A factory manager in rural Czechoslovakia bargains with the army to send men to the area, to boost the morale of his young female workers, deprived of male company since the local boys have ... Read allA factory manager in rural Czechoslovakia bargains with the army to send men to the area, to boost the morale of his young female workers, deprived of male company since the local boys have been conscripted. The army sends reservists, mostly married middle-aged men - and the loca... Read allA factory manager in rural Czechoslovakia bargains with the army to send men to the area, to boost the morale of his young female workers, deprived of male company since the local boys have been conscripted. The army sends reservists, mostly married middle-aged men - and the local beauty Andula, spurns those bold enough to try to win her, for the jazz pianist, newly c... Read all
Sometimes that seems to be aligned with national stories, the stories people use to define themselves. In a big country, that's one of the nationally accepted stereotypes. But in a small country, it's often the story about what it means to be Cuban, Romanian, Czech.
Its exaggerated by the fact that films themselves are distilled stories which become divorced from context when viewed later and far away. But I do think I can see into the soul of Swedes and Poles when I see unique trends in the better crafted films from those areas. That's why its so interesting when the Norweigian soul seems so distinct from the Swedes. And the Czech soul so radically different from the Polish.
Its a matter of the Polish character that the world is essentially defined by human existence and humans are defined by essential goodness. This gives a delicate filigree of interaction that underlies everything else, including government, religion (which is always the church) and other human-triggered disruption. Polish films enter into what it means to be human, always choosing the most lovely, even holy notion of being.
Czech films and life, however, seems to have completely different shuffle of the same layers. At root are the mechanics of God who instead of working with golden threads of human intent has his own ideas about pain, confusion and testing. Within this storm of fate humans try to sparkle, bond, love. But they are always fighting a storm, God's storm sometimes facilitated by clueless but comfortable apparatchiks.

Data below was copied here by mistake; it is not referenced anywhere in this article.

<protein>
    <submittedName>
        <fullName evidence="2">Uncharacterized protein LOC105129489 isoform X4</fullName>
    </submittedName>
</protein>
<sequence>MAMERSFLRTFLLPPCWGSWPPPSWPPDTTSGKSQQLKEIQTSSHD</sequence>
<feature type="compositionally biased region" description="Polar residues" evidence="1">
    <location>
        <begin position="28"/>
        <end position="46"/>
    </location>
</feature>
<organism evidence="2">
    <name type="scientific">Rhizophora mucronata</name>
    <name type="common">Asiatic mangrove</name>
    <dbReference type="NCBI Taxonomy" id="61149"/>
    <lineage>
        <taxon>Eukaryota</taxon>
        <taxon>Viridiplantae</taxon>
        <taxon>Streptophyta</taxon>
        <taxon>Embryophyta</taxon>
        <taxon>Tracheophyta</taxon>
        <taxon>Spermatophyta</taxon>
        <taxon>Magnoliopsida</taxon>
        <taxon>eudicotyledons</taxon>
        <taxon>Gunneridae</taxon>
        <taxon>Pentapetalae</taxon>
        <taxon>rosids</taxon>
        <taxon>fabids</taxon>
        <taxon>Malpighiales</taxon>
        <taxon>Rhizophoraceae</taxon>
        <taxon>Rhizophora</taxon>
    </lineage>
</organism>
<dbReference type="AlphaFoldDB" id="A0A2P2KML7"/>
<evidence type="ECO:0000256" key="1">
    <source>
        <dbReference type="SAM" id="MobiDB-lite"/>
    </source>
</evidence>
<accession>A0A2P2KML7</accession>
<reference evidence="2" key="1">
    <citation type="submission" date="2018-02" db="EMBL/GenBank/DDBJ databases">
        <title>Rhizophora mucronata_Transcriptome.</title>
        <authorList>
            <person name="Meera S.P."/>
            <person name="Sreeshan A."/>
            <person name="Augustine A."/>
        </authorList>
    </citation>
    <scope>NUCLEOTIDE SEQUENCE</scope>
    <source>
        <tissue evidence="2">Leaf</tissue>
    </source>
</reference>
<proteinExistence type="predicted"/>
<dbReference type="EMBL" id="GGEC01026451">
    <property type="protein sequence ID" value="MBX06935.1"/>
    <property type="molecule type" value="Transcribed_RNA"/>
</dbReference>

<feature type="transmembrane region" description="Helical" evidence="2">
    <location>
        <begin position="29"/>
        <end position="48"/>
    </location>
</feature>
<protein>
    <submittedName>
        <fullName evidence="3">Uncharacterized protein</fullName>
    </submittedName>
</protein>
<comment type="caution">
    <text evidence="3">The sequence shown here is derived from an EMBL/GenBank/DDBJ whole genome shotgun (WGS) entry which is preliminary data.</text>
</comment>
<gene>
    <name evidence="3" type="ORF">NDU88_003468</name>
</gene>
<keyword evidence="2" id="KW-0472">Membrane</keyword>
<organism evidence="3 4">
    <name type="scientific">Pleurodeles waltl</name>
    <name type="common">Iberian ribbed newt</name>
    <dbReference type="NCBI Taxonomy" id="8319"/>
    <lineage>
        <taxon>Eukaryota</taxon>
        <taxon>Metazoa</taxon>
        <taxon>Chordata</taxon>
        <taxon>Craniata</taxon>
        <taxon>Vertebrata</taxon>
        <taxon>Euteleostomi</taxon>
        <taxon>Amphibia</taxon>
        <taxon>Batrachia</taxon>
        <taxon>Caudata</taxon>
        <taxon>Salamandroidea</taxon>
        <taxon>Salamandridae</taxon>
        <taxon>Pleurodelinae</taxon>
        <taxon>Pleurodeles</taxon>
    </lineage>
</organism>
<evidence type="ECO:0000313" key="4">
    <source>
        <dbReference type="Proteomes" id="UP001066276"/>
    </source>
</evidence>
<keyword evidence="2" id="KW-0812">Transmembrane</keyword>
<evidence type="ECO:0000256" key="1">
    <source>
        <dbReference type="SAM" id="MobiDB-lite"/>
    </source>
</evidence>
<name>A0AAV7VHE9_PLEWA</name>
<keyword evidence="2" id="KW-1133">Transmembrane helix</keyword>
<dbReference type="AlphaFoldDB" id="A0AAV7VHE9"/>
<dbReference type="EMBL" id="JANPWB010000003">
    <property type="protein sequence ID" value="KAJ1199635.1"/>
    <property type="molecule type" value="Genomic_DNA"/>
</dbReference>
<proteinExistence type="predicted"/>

Its nearly impossible to make a good film with these constraints, with this national story, because what works to define self doesn't work in packaging something that needs to stand alone.
This may be the only Czech movie made in the country that finds a solution. Its strange and unfamiliar, but it works.
The key characteristic is that its rooted in the fact that there is no story. There cannot be a story. All real stories are hopeless and the best you can have (if you are Czech) are dreams about stories. The form of the narrative is extremely capricious: we focus on different small groups apparently accidentally. Are they where the seed of thing will be planted and grow? The factory girls in their dreaming dormitory, the factory owner with the bosses, the aging reservists trying to score, the pianist who plays the girl into bed, the parents who annotate storytelling by wondering about the nature of story for 15 minutes. We end with the girl back with her dorm-mates not knowing whether she is recounting what we have seen or something rosier.
Its an amazingly endearing story about the lack or stories, about the desire from love with no ledges.
It is unlike anything I have seen before save two films. And naturally they are by this same fellow. (I except the disastrous "Amandeus" which, like Mozart's music is all ornamentation and nothing else.)
If you rewatch "Cuckoo's Nest" and "Man in the Moon" against the context of the storyteller, you'll find he is the character. He does allow the character in the story to bounce around in a void looking for some structure to use in weaving a self, but he denies any reference, excepting the rejection of what surrounds. They are both just glossy, simple versions of this, this perfect solution of making a story without stories.
Ted's Evaluation -- 3 of 3: Worth watching.
- Feb 16, 2008